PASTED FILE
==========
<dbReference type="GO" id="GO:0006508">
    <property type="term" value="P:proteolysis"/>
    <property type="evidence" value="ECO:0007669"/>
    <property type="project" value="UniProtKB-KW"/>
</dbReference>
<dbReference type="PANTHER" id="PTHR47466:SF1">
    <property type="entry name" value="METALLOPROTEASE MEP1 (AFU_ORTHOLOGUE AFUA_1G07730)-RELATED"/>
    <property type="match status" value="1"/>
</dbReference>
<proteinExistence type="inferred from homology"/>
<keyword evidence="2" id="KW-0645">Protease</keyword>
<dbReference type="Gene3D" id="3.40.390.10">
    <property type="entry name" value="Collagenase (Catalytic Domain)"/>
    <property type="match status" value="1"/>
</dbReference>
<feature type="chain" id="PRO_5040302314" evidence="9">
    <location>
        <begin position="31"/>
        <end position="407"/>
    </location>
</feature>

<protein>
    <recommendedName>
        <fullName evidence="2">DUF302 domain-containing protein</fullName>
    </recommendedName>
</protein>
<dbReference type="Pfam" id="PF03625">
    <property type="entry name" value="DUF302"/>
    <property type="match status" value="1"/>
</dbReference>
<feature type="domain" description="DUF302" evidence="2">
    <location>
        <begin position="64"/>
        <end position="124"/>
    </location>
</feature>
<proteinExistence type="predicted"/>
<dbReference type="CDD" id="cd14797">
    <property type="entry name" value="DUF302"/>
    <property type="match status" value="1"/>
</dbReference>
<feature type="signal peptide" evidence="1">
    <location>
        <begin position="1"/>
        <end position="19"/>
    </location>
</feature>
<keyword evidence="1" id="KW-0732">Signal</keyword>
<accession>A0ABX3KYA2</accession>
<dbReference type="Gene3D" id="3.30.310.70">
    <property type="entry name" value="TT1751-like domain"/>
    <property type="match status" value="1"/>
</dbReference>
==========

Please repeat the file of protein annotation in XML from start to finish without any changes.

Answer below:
<dbReference type="GO" id="GO:0006508">
    <property type="term" value="P:proteolysis"/>
    <property type="evidence" value="ECO:0007669"/>
    <property type="project" value="UniProtKB-KW"/>
</dbReference>
<dbReference type="PANTHER" id="PTHR47466:SF1">
    <property type="entry name" value="METALLOPROTEASE MEP1 (AFU_ORTHOLOGUE AFUA_1G07730)-RELATED"/>
    <property type="match status" value="1"/>
</dbReference>
<proteinExistence type="inferred from homology"/>
<keyword evidence="2" id="KW-0645">Protease</keyword>
<dbReference type="Gene3D" id="3.40.390.10">
    <property type="entry name" value="Collagenase (Catalytic Domain)"/>
    <property type="match status" value="1"/>
</dbReference>
<feature type="chain" id="PRO_5040302314" evidence="9">
    <location>
        <begin position="31"/>
        <end position="407"/>
    </location>
</feature>

<protein>
    <recommendedName>
        <fullName evidence="2">DUF302 domain-containing protein</fullName>
    </recommendedName>
</protein>
<dbReference type="Pfam" id="PF03625">
    <property type="entry name" value="DUF302"/>
    <property type="match status" value="1"/>
</dbReference>
<feature type="domain" description="DUF302" evidence="2">
    <location>
        <begin position="64"/>
        <end position="124"/>
    </location>
</feature>
<proteinExistence type="predicted"/>
<dbReference type="CDD" id="cd14797">
    <property type="entry name" value="DUF302"/>
    <property type="match status" value="1"/>
</dbReference>
<feature type="signal peptide" evidence="1">
    <location>
        <begin position="1"/>
        <end position="19"/>
    </location>
</feature>
<keyword evidence="1" id="KW-0732">Signal</keyword>
<accession>A0ABX3KYA2</accession>
<dbReference type="Gene3D" id="3.30.310.70">
    <property type="entry name" value="TT1751-like domain"/>
    <property type="match status" value="1"/>
</dbReference>